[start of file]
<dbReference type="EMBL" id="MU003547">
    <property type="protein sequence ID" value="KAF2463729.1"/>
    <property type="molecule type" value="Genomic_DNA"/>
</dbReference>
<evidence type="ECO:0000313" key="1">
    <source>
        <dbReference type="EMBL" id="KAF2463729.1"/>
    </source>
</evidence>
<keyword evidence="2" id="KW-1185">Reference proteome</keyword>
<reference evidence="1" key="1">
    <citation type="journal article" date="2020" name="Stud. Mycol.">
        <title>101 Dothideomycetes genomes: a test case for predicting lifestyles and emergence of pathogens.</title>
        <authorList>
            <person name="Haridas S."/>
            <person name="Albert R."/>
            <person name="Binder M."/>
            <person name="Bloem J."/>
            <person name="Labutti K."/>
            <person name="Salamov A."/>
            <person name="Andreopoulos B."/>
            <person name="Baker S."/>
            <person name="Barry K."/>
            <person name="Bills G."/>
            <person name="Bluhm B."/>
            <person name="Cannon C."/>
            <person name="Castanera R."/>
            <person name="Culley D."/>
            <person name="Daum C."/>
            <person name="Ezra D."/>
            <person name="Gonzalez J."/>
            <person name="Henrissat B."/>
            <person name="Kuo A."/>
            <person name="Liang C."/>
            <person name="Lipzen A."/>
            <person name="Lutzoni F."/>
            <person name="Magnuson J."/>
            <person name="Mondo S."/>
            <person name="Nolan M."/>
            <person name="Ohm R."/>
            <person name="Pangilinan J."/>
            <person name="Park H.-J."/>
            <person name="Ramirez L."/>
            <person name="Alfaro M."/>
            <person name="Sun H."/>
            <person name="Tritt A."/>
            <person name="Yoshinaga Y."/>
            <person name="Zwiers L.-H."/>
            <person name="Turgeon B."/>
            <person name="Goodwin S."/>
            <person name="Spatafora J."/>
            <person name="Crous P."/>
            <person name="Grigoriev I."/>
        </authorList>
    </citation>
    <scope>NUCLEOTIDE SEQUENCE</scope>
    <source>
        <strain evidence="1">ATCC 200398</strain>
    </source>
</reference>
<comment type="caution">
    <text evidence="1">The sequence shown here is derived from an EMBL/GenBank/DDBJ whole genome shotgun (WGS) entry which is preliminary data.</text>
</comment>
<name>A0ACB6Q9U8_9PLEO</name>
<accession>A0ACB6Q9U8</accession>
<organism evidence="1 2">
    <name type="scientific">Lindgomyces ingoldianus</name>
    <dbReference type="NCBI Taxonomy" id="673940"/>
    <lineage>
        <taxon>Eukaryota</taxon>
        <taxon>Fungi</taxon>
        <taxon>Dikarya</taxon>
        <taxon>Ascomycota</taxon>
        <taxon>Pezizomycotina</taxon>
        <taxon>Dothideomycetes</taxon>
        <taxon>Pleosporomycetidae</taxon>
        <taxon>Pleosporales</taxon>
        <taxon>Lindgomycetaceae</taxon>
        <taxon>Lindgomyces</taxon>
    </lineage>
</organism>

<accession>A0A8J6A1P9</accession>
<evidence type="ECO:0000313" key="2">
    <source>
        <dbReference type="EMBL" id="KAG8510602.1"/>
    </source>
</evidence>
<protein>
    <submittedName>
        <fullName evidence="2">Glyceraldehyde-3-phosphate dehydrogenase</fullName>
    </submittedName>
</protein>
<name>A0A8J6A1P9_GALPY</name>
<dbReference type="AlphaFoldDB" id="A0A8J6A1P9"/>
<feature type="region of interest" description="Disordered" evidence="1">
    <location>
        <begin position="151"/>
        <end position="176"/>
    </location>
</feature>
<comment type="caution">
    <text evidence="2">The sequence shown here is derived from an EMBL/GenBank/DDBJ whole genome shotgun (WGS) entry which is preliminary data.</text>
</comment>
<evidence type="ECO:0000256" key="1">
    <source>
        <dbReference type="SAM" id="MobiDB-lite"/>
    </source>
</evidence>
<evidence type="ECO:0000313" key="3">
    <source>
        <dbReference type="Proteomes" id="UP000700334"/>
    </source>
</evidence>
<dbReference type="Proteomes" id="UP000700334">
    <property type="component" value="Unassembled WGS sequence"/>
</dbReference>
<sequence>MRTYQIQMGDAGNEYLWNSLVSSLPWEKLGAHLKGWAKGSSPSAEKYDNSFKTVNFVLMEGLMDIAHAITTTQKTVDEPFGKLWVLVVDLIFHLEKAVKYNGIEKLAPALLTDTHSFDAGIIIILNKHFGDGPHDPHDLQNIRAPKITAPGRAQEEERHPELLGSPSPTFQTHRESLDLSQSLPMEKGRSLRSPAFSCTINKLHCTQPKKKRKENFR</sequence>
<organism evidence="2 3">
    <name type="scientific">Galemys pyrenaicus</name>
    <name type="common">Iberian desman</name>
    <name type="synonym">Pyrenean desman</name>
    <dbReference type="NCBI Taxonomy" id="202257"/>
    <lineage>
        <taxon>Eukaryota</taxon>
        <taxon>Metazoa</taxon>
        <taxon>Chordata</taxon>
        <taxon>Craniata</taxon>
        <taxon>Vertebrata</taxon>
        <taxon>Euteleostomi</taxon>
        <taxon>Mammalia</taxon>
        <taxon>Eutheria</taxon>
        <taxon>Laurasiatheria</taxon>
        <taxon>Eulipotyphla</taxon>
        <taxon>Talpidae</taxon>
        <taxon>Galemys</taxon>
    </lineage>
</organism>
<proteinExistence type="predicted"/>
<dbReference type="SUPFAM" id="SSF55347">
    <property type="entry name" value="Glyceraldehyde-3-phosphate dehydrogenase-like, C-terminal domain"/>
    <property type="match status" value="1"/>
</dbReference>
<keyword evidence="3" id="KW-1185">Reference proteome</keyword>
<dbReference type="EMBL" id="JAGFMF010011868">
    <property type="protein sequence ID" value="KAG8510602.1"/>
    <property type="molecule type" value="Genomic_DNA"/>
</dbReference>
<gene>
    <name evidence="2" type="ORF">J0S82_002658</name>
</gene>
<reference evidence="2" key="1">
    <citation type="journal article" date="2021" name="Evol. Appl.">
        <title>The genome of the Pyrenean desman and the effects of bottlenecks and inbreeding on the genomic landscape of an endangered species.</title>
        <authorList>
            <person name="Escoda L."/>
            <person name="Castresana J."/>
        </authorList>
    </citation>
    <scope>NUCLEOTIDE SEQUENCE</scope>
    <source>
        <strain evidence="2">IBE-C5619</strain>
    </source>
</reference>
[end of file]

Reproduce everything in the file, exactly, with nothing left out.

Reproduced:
<dbReference type="EMBL" id="MU003547">
    <property type="protein sequence ID" value="KAF2463729.1"/>
    <property type="molecule type" value="Genomic_DNA"/>
</dbReference>
<evidence type="ECO:0000313" key="1">
    <source>
        <dbReference type="EMBL" id="KAF2463729.1"/>
    </source>
</evidence>
<keyword evidence="2" id="KW-1185">Reference proteome</keyword>
<reference evidence="1" key="1">
    <citation type="journal article" date="2020" name="Stud. Mycol.">
        <title>101 Dothideomycetes genomes: a test case for predicting lifestyles and emergence of pathogens.</title>
        <authorList>
            <person name="Haridas S."/>
            <person name="Albert R."/>
            <person name="Binder M."/>
            <person name="Bloem J."/>
            <person name="Labutti K."/>
            <person name="Salamov A."/>
            <person name="Andreopoulos B."/>
            <person name="Baker S."/>
            <person name="Barry K."/>
            <person name="Bills G."/>
            <person name="Bluhm B."/>
            <person name="Cannon C."/>
            <person name="Castanera R."/>
            <person name="Culley D."/>
            <person name="Daum C."/>
            <person name="Ezra D."/>
            <person name="Gonzalez J."/>
            <person name="Henrissat B."/>
            <person name="Kuo A."/>
            <person name="Liang C."/>
            <person name="Lipzen A."/>
            <person name="Lutzoni F."/>
            <person name="Magnuson J."/>
            <person name="Mondo S."/>
            <person name="Nolan M."/>
            <person name="Ohm R."/>
            <person name="Pangilinan J."/>
            <person name="Park H.-J."/>
            <person name="Ramirez L."/>
            <person name="Alfaro M."/>
            <person name="Sun H."/>
            <person name="Tritt A."/>
            <person name="Yoshinaga Y."/>
            <person name="Zwiers L.-H."/>
            <person name="Turgeon B."/>
            <person name="Goodwin S."/>
            <person name="Spatafora J."/>
            <person name="Crous P."/>
            <person name="Grigoriev I."/>
        </authorList>
    </citation>
    <scope>NUCLEOTIDE SEQUENCE</scope>
    <source>
        <strain evidence="1">ATCC 200398</strain>
    </source>
</reference>
<comment type="caution">
    <text evidence="1">The sequence shown here is derived from an EMBL/GenBank/DDBJ whole genome shotgun (WGS) entry which is preliminary data.</text>
</comment>
<name>A0ACB6Q9U8_9PLEO</name>
<accession>A0ACB6Q9U8</accession>
<organism evidence="1 2">
    <name type="scientific">Lindgomyces ingoldianus</name>
    <dbReference type="NCBI Taxonomy" id="673940"/>
    <lineage>
        <taxon>Eukaryota</taxon>
        <taxon>Fungi</taxon>
        <taxon>Dikarya</taxon>
        <taxon>Ascomycota</taxon>
        <taxon>Pezizomycotina</taxon>
        <taxon>Dothideomycetes</taxon>
        <taxon>Pleosporomycetidae</taxon>
        <taxon>Pleosporales</taxon>
        <taxon>Lindgomycetaceae</taxon>
        <taxon>Lindgomyces</taxon>
    </lineage>
</organism>

<accession>A0A8J6A1P9</accession>
<evidence type="ECO:0000313" key="2">
    <source>
        <dbReference type="EMBL" id="KAG8510602.1"/>
    </source>
</evidence>
<protein>
    <submittedName>
        <fullName evidence="2">Glyceraldehyde-3-phosphate dehydrogenase</fullName>
    </submittedName>
</protein>
<name>A0A8J6A1P9_GALPY</name>
<dbReference type="AlphaFoldDB" id="A0A8J6A1P9"/>
<feature type="region of interest" description="Disordered" evidence="1">
    <location>
        <begin position="151"/>
        <end position="176"/>
    </location>
</feature>
<comment type="caution">
    <text evidence="2">The sequence shown here is derived from an EMBL/GenBank/DDBJ whole genome shotgun (WGS) entry which is preliminary data.</text>
</comment>
<evidence type="ECO:0000256" key="1">
    <source>
        <dbReference type="SAM" id="MobiDB-lite"/>
    </source>
</evidence>
<evidence type="ECO:0000313" key="3">
    <source>
        <dbReference type="Proteomes" id="UP000700334"/>
    </source>
</evidence>
<dbReference type="Proteomes" id="UP000700334">
    <property type="component" value="Unassembled WGS sequence"/>
</dbReference>
<sequence>MRTYQIQMGDAGNEYLWNSLVSSLPWEKLGAHLKGWAKGSSPSAEKYDNSFKTVNFVLMEGLMDIAHAITTTQKTVDEPFGKLWVLVVDLIFHLEKAVKYNGIEKLAPALLTDTHSFDAGIIIILNKHFGDGPHDPHDLQNIRAPKITAPGRAQEEERHPELLGSPSPTFQTHRESLDLSQSLPMEKGRSLRSPAFSCTINKLHCTQPKKKRKENFR</sequence>
<organism evidence="2 3">
    <name type="scientific">Galemys pyrenaicus</name>
    <name type="common">Iberian desman</name>
    <name type="synonym">Pyrenean desman</name>
    <dbReference type="NCBI Taxonomy" id="202257"/>
    <lineage>
        <taxon>Eukaryota</taxon>
        <taxon>Metazoa</taxon>
        <taxon>Chordata</taxon>
        <taxon>Craniata</taxon>
        <taxon>Vertebrata</taxon>
        <taxon>Euteleostomi</taxon>
        <taxon>Mammalia</taxon>
        <taxon>Eutheria</taxon>
        <taxon>Laurasiatheria</taxon>
        <taxon>Eulipotyphla</taxon>
        <taxon>Talpidae</taxon>
        <taxon>Galemys</taxon>
    </lineage>
</organism>
<proteinExistence type="predicted"/>
<dbReference type="SUPFAM" id="SSF55347">
    <property type="entry name" value="Glyceraldehyde-3-phosphate dehydrogenase-like, C-terminal domain"/>
    <property type="match status" value="1"/>
</dbReference>
<keyword evidence="3" id="KW-1185">Reference proteome</keyword>
<dbReference type="EMBL" id="JAGFMF010011868">
    <property type="protein sequence ID" value="KAG8510602.1"/>
    <property type="molecule type" value="Genomic_DNA"/>
</dbReference>
<gene>
    <name evidence="2" type="ORF">J0S82_002658</name>
</gene>
<reference evidence="2" key="1">
    <citation type="journal article" date="2021" name="Evol. Appl.">
        <title>The genome of the Pyrenean desman and the effects of bottlenecks and inbreeding on the genomic landscape of an endangered species.</title>
        <authorList>
            <person name="Escoda L."/>
            <person name="Castresana J."/>
        </authorList>
    </citation>
    <scope>NUCLEOTIDE SEQUENCE</scope>
    <source>
        <strain evidence="2">IBE-C5619</strain>
    </source>
</reference>